Ecological research was conducted at federal laboratories before NERPs were established. For example, at the INL Site, ecological research began in 1950 with the establishment of the long-term vegetation transect study. This is perhaps DOE’s oldest ecological data set and one of the most intensive data sets for sagebrush steppe. In addition, in 1989, a long-term reptile monitoring study was initiated, which is the longest continuous study of its kind in the world. Also, in 1993, a protective cap biobarrier experiment was initiated, which evaluated the long-term performance of evapotranspiration caps and biological intrusion barriers. Those long-term plots are now being used to test hypotheses on the potential effects of climate change.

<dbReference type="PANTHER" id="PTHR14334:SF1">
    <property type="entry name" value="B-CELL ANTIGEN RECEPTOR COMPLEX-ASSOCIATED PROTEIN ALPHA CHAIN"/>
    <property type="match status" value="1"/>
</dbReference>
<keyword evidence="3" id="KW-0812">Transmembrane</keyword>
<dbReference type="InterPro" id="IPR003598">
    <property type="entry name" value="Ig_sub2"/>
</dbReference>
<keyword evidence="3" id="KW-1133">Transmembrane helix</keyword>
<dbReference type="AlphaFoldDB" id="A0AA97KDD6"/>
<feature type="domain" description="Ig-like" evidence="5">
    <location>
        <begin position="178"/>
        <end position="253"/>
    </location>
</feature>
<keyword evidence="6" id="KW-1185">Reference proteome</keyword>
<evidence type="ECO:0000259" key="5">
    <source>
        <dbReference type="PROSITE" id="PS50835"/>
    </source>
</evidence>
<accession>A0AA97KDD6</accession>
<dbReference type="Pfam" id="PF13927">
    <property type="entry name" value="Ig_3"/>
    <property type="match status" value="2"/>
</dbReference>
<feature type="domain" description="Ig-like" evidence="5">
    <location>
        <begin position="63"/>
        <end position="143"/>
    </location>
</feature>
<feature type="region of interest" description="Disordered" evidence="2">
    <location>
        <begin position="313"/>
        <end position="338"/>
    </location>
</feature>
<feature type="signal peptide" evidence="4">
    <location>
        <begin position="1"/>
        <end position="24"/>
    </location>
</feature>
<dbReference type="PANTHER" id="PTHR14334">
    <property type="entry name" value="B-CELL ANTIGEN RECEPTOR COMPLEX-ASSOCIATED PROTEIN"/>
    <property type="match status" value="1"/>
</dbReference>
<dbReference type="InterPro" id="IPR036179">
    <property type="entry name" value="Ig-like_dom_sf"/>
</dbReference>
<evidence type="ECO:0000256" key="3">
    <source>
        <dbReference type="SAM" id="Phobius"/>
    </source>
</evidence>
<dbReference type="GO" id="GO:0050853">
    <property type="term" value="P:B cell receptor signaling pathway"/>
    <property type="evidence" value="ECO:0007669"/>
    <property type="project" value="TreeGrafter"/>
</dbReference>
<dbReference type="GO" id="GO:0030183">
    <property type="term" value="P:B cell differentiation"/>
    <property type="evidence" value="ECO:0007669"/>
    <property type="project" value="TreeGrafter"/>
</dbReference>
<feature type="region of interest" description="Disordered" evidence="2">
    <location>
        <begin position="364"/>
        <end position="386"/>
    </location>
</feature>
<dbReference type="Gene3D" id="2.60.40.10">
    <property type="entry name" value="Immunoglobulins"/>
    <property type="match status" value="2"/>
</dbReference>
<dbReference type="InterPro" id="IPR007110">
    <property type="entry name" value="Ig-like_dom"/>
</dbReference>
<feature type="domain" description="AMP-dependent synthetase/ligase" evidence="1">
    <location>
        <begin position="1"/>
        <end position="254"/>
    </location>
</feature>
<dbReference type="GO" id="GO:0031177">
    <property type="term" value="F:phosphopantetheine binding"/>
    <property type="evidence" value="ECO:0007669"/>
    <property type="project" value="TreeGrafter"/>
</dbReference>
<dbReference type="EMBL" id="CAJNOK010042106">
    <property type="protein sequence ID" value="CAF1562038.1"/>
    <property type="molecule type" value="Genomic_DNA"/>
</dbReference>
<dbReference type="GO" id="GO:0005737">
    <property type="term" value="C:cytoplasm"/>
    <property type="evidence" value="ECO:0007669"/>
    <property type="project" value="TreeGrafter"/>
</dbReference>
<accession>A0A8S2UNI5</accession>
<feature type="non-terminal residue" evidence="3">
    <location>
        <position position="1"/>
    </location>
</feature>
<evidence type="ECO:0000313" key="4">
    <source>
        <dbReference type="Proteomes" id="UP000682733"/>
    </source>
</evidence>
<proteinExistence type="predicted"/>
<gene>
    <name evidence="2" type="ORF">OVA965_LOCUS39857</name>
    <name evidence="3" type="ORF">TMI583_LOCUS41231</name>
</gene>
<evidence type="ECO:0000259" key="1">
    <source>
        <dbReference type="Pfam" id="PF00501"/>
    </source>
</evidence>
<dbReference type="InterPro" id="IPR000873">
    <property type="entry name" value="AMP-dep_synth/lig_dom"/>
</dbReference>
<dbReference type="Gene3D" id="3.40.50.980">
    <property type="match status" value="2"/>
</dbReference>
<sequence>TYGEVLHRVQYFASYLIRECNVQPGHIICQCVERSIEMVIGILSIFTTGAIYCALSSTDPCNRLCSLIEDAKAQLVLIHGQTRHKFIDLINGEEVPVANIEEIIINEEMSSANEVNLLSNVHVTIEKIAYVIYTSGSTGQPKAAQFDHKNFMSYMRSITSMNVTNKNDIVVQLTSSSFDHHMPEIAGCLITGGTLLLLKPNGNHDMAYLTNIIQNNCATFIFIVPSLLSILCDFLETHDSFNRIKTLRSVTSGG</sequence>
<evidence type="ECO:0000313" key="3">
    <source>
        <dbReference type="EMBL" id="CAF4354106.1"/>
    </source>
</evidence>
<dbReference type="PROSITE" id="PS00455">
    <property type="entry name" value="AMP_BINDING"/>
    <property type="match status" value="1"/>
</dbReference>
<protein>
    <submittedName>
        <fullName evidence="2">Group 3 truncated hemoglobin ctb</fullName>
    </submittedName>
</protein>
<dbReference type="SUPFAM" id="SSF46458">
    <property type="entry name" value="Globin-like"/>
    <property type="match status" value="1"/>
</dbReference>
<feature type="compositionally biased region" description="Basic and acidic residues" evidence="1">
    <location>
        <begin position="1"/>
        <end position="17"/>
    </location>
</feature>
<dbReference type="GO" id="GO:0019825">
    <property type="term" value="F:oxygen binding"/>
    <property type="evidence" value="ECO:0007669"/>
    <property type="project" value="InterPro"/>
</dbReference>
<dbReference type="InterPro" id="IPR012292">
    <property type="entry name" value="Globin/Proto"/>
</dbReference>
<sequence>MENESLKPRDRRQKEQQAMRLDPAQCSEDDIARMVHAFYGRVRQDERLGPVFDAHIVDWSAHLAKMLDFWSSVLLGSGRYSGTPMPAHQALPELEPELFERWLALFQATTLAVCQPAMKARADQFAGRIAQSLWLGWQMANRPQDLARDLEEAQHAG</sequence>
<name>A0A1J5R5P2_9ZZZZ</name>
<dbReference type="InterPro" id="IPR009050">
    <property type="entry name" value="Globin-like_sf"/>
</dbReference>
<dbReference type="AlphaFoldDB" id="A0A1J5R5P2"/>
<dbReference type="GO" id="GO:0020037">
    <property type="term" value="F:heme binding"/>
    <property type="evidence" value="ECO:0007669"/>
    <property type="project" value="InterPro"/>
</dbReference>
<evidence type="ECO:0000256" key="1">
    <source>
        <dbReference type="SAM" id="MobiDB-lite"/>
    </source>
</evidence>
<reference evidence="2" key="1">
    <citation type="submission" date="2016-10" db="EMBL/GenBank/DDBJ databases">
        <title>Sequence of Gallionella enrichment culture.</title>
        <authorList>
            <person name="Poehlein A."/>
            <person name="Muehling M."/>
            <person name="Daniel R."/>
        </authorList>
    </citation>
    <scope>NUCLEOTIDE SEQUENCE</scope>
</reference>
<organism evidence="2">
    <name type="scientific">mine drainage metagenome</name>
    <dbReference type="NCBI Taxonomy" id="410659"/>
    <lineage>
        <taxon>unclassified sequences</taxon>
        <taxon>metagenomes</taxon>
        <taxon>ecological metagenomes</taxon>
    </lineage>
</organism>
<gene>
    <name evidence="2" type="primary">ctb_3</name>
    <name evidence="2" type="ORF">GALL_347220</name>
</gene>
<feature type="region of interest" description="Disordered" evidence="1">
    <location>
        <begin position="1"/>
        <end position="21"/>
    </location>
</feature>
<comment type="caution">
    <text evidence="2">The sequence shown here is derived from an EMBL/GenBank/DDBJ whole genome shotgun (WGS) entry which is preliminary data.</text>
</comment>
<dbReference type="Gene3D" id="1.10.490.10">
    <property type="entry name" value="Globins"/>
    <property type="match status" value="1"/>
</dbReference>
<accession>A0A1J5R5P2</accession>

The Idaho NERP provides coordination of ecological research and information exchange at the INL Site. It facilitates ecological research on the INL Site by attracting new researchers, providing background data for new research projects and assisting researchers to obtain access to the INL Site. The Idaho NERP provides infrastructure support to ecological researchers through the Experimental Field Station and reference specimen collections. The Idaho NERP tries to foster cooperation and research integration by encouraging researchers to collaborate, developing interdisciplinary teams to address more complex problems, encouraging data sharing and leveraging funding across projects to provide more efficient use of resources. It also integrates research results from many projects and disciplines and provides analysis of ecosystem-level responses. The Idaho NERP has developed a centralized ecological database to provide an archive for ecological data and to facilitate data retrieval for new research projects and land management decisions. It also provides interpretation of research results to land and facility managers to support the National Environmental Policy Act process, natural resources management, radionuclide pathway analysis and ecological risk assessment.